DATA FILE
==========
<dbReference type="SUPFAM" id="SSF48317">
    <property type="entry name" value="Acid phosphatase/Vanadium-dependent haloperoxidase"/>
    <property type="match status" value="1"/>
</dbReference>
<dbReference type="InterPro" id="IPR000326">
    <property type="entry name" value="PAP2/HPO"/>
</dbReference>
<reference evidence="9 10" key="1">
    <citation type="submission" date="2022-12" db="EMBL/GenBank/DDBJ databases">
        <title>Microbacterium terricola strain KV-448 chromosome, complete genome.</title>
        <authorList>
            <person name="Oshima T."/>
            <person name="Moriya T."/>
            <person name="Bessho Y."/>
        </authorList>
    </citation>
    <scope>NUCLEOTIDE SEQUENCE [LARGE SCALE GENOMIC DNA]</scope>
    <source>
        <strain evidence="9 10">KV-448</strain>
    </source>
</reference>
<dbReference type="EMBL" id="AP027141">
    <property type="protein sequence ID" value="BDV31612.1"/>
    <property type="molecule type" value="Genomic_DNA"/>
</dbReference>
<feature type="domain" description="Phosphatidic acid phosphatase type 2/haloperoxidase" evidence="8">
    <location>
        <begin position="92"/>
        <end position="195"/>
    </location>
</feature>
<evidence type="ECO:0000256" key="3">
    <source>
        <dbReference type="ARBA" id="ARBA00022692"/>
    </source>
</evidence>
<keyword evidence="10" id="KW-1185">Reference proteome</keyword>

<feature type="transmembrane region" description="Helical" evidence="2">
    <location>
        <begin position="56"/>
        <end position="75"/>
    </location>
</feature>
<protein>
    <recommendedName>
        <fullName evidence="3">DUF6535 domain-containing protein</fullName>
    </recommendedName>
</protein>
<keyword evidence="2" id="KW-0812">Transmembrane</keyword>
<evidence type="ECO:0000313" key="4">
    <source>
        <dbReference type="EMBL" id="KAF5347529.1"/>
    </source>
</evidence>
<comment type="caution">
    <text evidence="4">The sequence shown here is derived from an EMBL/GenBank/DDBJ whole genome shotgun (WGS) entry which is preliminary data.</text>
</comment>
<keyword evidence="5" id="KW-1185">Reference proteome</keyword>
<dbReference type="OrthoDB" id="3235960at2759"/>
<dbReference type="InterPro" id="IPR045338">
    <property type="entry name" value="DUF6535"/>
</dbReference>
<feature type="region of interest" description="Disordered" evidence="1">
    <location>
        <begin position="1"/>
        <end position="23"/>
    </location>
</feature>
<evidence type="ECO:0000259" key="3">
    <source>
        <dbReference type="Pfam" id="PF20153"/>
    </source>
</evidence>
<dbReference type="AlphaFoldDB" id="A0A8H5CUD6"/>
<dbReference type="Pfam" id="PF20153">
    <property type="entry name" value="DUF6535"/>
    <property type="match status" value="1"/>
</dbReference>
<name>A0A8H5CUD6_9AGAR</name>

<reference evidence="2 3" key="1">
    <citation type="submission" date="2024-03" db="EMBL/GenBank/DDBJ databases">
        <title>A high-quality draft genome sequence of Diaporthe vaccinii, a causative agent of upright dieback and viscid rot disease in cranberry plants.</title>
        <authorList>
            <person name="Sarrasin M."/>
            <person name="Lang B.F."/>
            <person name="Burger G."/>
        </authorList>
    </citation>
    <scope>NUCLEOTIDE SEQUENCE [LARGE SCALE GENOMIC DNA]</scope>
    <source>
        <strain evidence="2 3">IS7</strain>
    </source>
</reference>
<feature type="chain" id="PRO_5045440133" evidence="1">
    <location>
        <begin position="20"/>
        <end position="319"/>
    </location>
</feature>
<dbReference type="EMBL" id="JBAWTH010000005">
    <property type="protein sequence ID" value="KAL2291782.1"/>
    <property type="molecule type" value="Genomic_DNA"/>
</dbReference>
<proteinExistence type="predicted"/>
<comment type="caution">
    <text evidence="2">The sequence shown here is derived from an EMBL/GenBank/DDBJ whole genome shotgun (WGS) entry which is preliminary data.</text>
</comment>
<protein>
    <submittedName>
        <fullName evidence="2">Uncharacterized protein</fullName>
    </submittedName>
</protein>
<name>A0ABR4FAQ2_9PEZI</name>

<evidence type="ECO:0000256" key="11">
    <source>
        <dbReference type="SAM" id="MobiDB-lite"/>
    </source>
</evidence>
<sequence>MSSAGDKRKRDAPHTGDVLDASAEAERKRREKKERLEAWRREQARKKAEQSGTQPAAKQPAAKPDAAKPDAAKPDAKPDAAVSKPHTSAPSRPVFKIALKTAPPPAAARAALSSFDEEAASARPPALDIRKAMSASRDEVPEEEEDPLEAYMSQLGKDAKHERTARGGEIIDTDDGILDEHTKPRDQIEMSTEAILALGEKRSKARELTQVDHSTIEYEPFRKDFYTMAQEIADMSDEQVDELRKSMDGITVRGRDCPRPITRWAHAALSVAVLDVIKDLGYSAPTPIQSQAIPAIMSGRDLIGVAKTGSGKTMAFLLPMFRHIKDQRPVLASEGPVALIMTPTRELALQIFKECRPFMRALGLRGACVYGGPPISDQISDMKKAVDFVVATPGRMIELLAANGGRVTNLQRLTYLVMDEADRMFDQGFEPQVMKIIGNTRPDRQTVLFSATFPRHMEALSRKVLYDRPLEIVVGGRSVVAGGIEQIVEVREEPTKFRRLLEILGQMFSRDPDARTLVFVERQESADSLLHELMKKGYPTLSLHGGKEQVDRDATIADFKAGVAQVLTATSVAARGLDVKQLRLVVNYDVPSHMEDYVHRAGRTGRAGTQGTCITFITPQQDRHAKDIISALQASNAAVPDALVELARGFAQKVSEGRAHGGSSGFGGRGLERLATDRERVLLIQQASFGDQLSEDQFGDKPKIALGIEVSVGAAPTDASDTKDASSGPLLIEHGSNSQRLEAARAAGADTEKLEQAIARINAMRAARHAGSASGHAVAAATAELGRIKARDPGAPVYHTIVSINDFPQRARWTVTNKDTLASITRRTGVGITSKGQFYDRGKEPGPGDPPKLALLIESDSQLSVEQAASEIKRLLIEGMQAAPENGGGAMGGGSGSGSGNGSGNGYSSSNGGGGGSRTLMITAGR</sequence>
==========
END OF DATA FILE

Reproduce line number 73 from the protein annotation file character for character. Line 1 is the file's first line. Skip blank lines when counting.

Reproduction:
</evidence>